In this paper I propose that what social psychologists refer to as social identity is a plausible empirical correlate on the part of the individual to what some philosophers and economists call collective intention. A discussion of an experiment yields the question what kind of mental state social identity might be and how it is related to the standard desire/belief conception. It is argued that social identity involves both a desire and a belief, and that one distinguishing feature of it (...)
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  21. The Mystery of Capital and the Construction of Social Reality.Barry Smith, David M. Mark & Isaac Ehrlich (eds.) - 2008 - Open Court.
    John Searle’s The Construction of Social Reality and Hernando de Soto’s The Mystery of Capital shifted the focus of current thought on capital and economic development to the cultural and conceptual ideas that underpin market economies and that are taken for granted in developed nations. This collection of essays assembles 21 philosophers, economists, and political scientists to help readers understand these exciting new theories.
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  22. Real Estate: Foundations of the Ontology of Property.Barry Smith & Leo Zaibert - 2003 - In Heiner Stuckenschmidt, Erik Stubjkaer & Christoph Schlieder (eds.), The Ontology and Modelling of Real Estate Transactions. Ashgate. pp. 51-67.
    Suppose you own a garden-variety object such as a hat or a shirt. Your property right then follows the ageold saw according to which possession is nine-tenths of the law. That is, your possession of a shirt constitutes a strong presumption in favor of your ownership of the shirt. In the case of land, however, this is not the case. Here possession is not only not a strong presumption in favor of ownership; it is not even clear what possession is. (...)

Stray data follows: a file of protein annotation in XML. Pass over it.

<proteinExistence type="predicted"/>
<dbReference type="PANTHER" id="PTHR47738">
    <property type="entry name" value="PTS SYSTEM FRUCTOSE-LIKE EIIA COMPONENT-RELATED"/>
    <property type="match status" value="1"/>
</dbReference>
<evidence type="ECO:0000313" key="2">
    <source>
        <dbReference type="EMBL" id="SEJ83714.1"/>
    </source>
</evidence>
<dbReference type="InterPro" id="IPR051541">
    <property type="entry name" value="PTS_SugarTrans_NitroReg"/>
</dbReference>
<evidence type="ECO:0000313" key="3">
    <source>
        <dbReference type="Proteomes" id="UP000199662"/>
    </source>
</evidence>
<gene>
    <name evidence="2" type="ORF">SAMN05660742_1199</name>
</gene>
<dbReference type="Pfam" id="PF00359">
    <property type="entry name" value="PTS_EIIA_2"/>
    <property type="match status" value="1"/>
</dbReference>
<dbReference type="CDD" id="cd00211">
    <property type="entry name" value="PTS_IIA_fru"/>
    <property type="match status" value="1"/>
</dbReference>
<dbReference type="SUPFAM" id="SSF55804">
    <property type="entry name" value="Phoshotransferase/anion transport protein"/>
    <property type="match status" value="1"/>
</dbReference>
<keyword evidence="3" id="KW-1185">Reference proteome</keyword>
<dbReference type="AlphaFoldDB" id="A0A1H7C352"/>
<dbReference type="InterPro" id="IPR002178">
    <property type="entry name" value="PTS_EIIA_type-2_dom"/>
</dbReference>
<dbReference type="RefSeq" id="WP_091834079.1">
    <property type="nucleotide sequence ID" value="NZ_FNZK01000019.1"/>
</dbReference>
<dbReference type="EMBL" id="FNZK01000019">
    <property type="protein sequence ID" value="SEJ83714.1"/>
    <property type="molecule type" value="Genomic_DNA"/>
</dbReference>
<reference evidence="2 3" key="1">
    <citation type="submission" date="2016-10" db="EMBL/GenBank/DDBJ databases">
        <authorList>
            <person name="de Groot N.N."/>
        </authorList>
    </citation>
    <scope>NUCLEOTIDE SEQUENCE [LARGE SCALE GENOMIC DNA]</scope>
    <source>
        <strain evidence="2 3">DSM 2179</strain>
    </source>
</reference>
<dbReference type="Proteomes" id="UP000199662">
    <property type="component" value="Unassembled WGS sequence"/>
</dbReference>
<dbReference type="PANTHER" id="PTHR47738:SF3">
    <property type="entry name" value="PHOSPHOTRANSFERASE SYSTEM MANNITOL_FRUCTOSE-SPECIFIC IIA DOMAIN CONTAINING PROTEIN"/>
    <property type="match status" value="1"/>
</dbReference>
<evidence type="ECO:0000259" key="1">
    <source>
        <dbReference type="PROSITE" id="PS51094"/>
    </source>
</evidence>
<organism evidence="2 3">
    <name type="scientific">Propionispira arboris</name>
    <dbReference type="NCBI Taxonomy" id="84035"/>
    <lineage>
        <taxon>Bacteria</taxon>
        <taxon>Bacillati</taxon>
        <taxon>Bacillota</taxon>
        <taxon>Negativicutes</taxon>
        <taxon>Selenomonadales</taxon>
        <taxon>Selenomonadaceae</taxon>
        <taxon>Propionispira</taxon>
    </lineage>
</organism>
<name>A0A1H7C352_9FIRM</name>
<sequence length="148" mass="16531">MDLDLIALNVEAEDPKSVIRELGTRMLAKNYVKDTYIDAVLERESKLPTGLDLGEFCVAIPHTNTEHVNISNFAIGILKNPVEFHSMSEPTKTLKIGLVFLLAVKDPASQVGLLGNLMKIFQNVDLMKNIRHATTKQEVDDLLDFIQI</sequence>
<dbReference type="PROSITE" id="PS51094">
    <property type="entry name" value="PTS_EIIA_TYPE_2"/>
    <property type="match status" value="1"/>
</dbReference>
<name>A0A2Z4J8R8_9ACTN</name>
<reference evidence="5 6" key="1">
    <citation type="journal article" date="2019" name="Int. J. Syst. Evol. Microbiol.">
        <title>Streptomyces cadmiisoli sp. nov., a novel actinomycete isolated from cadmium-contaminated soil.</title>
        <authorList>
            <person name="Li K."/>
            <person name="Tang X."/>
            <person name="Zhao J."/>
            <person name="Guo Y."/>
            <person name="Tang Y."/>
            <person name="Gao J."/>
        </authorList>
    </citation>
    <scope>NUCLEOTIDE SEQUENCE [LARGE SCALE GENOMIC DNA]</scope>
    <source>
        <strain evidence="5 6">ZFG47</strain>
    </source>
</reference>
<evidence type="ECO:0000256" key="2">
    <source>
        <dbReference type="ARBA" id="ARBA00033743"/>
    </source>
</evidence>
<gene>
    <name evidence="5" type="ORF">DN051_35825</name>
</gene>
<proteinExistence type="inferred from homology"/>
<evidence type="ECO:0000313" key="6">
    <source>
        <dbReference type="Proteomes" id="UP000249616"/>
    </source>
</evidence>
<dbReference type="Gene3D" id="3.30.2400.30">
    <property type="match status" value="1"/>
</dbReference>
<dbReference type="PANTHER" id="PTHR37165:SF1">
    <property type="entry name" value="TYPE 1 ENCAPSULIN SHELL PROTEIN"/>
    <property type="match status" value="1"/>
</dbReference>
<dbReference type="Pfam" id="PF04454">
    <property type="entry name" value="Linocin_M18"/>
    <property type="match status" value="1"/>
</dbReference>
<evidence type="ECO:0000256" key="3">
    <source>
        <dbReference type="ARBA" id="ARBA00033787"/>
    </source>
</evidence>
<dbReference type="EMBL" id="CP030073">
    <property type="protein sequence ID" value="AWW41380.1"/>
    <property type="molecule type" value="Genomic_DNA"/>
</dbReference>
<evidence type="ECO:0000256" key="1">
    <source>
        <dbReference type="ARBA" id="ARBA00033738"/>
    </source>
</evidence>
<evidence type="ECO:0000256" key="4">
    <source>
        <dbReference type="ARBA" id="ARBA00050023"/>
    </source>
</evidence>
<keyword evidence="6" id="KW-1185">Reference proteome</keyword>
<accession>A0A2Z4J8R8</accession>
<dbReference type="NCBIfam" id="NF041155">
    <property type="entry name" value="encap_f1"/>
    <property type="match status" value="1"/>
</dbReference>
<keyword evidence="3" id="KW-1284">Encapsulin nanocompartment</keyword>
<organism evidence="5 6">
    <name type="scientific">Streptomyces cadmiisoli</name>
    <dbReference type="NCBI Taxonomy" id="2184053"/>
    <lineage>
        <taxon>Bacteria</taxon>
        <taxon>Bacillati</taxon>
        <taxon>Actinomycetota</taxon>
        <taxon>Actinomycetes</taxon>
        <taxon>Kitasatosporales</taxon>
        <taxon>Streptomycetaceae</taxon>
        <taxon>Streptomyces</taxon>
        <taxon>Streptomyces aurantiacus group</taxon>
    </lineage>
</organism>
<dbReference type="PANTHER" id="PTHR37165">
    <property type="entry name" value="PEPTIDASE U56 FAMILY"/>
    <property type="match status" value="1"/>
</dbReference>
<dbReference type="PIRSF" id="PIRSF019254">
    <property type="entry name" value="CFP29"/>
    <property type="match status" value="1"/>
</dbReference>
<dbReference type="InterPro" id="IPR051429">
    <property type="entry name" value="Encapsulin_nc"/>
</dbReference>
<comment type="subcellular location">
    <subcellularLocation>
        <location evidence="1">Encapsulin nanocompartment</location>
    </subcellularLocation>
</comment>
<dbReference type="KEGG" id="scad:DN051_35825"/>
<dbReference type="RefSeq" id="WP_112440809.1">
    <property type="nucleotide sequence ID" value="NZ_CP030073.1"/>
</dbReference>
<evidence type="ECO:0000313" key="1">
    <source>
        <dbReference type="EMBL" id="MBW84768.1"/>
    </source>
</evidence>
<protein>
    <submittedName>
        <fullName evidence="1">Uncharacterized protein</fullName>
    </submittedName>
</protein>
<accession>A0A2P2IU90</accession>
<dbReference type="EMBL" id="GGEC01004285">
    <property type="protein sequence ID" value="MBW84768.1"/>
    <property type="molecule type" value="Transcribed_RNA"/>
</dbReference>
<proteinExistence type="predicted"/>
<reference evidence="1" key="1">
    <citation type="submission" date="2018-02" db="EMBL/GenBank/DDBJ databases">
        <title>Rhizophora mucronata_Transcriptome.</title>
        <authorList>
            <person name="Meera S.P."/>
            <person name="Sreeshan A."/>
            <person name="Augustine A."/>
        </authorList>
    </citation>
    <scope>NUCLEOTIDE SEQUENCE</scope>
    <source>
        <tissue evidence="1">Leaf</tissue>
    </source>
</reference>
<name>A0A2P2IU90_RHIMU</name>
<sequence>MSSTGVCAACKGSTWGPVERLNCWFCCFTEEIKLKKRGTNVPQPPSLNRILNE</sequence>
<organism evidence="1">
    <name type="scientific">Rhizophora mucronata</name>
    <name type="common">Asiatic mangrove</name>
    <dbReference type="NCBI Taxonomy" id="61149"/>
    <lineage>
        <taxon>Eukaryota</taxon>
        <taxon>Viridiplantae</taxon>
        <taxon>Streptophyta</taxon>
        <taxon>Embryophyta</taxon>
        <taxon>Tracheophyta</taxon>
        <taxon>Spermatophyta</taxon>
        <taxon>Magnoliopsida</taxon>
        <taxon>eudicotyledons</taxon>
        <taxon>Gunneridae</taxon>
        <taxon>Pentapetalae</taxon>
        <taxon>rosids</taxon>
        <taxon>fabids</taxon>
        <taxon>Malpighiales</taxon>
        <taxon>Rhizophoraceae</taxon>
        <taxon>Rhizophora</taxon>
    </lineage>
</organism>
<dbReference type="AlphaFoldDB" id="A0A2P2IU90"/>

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  23. Social Capital, Collective Intelligence and Expansive Learning: Thinking Through the Connections. Education and the Economy.James Avis - 2002 - British Journal of Educational Studies 50 (3):308 - 326.
    The paper seeks to draw out the connections between social capital, collective intelligence and expansive learning, interrogating the terms for their progressive potential. It sets these concepts within their socio-economic context, one which asserts that the development of social capital will be a vehicle for economic regeneration and competitiveness as well as a mechanism for the generation of social inclusion and cohesion. It concludes by arguing that the debate is set within a context that accepts capitalist relations and that this (...)
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  24. The Ramifications of John Searle's Social Philosophy in Economics.Stephan Boehm - 2002 - Journal of Economic Methodology 9 (1):1-10.
    John Searle is well known for his contributions to the philosophy of language and to the philosophy of mind. In recent years he has extended his investigation to focus on the nature of social reality. In particular, he is intrigued by the creation of institutional facts, such as money, marriages and football matches. He postulates three primitive notions - 'collective intentionality', 'the assignment of function' and 'constitutive rules' - that are needed for the construction of institutional reality. The papers and (...)
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  25. The Continuing Quest for Accountable, Ethical, and Humane Corporate Capitalism: An Enduring Challenge for Social Issues in Management in the New Millennium.Edwin M. Epstein - 2000 - Business Ethics Quarterly 10 (1):145-157.
    From their inception, the Social Issues in Management (SIM) field and the SIM Division within the Academy of Management haveprovided the essential venues to examine the complex, dynamic, two-way relationship between economic institutions of our society andthe social systems in which they operate. They have blended the normative with the scientific, the speculative with the empirical, andthe philosophical with the pragmatic. The field and the Division have served, perhaps most importantly, as the conscience of management education and the Academy. Their (...)
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  26. The Reality of Brands: Towards an Ontology of Marketing.Wolfgang Grassl - 1999 - American Journal of Economics and Sociology 58:313-360.